This chapter examines Australia’s engagement with the international politics of global climate change. It first provides an overview of the problem of global climate change and its likely effects, focusing on key complexities and dilemmas regarding climate change, and the evolution of the climate change regime through the United Nations Framework Convention on Climate Change (UNFCCC) process. It then considers key drivers of climate diplomacy, from the ideology and foreign policy perspectives of different governments to the role of public opinion and the ebb and flow of international cooperation. It shows that Australia’s changing approach to climate change cooperation underscores the profound challenges for the climate change regime.
This chapter examines the European Union's external environmental policy, with particular emphasis on the challenge faced by the EU in exercising leadership in global environmental governance and in the development of the climate change regime. It first considers the international dimension of the EU environmental policy as well as the issue of sustainable development before discussing the EU's efforts to lead the negotiation of an international climate regime up until the 2015 Paris conference. It then explores how the different energy interests of the member states have been accommodated in order to sustain European credibility. It also looks at the question of climate and energy security in the EU and concludes with an assessment of the factors that determine the success or failure of the EU in climate diplomacy, including those that relate to coordination and competence problems peculiar to the EU as a climate negotiator.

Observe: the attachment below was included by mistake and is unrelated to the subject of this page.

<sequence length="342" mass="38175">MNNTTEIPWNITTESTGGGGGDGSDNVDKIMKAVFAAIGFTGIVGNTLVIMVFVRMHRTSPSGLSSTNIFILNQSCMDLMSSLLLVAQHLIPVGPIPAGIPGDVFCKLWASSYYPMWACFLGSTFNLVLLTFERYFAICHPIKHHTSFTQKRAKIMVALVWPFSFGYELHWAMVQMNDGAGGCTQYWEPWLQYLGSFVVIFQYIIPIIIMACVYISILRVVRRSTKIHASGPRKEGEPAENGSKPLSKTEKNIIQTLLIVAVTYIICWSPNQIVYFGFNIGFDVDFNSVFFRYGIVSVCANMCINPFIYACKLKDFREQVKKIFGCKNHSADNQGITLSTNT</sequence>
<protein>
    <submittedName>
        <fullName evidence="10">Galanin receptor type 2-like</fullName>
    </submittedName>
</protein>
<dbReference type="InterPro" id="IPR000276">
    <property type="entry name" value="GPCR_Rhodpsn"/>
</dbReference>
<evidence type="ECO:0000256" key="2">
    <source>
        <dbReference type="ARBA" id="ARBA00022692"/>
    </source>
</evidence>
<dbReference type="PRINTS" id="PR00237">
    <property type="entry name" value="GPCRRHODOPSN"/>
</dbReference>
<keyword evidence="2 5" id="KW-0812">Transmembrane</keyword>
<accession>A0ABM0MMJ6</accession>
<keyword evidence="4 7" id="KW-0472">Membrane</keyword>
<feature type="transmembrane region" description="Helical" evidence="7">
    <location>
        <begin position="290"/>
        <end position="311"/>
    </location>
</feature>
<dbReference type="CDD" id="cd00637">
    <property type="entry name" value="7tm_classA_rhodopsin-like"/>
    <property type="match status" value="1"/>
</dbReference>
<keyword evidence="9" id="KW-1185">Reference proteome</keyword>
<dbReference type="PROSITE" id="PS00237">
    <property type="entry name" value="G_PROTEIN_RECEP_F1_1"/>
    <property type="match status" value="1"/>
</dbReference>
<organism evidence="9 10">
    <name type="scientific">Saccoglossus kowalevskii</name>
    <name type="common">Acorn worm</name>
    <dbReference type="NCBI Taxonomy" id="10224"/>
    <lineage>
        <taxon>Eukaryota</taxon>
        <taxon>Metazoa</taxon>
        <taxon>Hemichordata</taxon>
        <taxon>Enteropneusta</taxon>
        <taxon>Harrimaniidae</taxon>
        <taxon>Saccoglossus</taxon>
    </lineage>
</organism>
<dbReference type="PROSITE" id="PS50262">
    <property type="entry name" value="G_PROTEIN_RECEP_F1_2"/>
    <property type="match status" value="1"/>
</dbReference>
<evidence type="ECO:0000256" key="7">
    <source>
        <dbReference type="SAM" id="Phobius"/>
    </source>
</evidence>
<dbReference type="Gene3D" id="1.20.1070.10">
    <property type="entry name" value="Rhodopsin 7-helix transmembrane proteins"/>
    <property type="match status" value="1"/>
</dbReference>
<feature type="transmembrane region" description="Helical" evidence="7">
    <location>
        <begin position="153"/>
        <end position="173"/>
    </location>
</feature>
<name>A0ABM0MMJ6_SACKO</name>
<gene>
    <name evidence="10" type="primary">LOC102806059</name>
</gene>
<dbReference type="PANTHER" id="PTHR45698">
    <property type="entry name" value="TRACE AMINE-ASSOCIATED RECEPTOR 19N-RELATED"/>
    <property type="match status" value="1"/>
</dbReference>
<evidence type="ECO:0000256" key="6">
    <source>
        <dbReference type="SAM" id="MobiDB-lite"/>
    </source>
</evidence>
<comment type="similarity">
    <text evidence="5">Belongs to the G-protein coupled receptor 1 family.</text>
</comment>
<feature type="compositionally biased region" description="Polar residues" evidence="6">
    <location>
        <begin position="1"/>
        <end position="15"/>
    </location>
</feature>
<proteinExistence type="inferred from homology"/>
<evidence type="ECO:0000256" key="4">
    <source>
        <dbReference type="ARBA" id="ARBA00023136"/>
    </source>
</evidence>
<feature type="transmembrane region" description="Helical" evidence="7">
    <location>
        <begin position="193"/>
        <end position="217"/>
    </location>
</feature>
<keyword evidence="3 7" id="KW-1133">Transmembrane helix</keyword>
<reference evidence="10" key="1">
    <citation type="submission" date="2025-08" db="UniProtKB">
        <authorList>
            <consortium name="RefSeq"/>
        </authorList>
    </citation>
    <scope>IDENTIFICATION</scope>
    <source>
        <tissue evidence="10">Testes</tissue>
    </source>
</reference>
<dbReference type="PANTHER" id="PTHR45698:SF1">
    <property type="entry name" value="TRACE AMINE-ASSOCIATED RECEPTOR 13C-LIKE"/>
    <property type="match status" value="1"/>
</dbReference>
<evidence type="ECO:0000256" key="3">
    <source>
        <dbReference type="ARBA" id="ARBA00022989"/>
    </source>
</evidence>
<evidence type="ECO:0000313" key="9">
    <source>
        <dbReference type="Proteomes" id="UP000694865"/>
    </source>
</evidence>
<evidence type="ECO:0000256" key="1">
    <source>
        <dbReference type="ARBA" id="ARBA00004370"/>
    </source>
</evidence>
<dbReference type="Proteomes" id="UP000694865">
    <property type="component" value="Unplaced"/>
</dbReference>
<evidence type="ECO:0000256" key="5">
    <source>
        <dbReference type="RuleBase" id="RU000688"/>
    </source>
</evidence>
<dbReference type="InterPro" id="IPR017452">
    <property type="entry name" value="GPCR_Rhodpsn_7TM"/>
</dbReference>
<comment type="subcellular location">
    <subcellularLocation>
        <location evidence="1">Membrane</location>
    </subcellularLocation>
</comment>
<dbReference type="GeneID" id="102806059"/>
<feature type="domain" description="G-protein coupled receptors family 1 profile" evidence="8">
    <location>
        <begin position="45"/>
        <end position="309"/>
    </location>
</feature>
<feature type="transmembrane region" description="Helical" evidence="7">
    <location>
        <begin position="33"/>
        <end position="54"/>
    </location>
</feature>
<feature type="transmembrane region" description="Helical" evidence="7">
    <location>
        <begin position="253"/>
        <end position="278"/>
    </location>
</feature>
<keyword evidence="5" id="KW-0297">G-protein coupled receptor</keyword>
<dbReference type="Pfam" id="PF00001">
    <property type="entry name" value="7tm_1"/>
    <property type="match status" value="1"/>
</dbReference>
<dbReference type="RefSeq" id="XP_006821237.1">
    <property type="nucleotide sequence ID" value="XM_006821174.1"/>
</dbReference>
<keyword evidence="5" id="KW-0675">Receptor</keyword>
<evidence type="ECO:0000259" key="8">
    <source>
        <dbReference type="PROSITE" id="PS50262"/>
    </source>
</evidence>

This chapter examines how US foreign policy on environmental issues has evolved over a period of nearly five decades, from Richard Nixon to Barack Obama. It first considers the United States’ environmental multilateralism as well as environmental initiatives under Nixon, Jimmy Carter, Ronald Reagan, George H. W. Bush, Bill Clinton, George W. Bush, Obama, and Donald Trump before discussing key trends and puzzles in US foreign environmental policy. It shows the United States as an environmental leader during the Cold War, but an environmental laggard in the post–Cold War period, with the Obama administration’s re-engagement in climate diplomacy as a significant exception. The chapter also explains how the larger trend of waning environmental leadership from the United States has occurred at the same time as international environmental problems, especially climate change, have increasingly moved from the periphery towards the centre of world politics.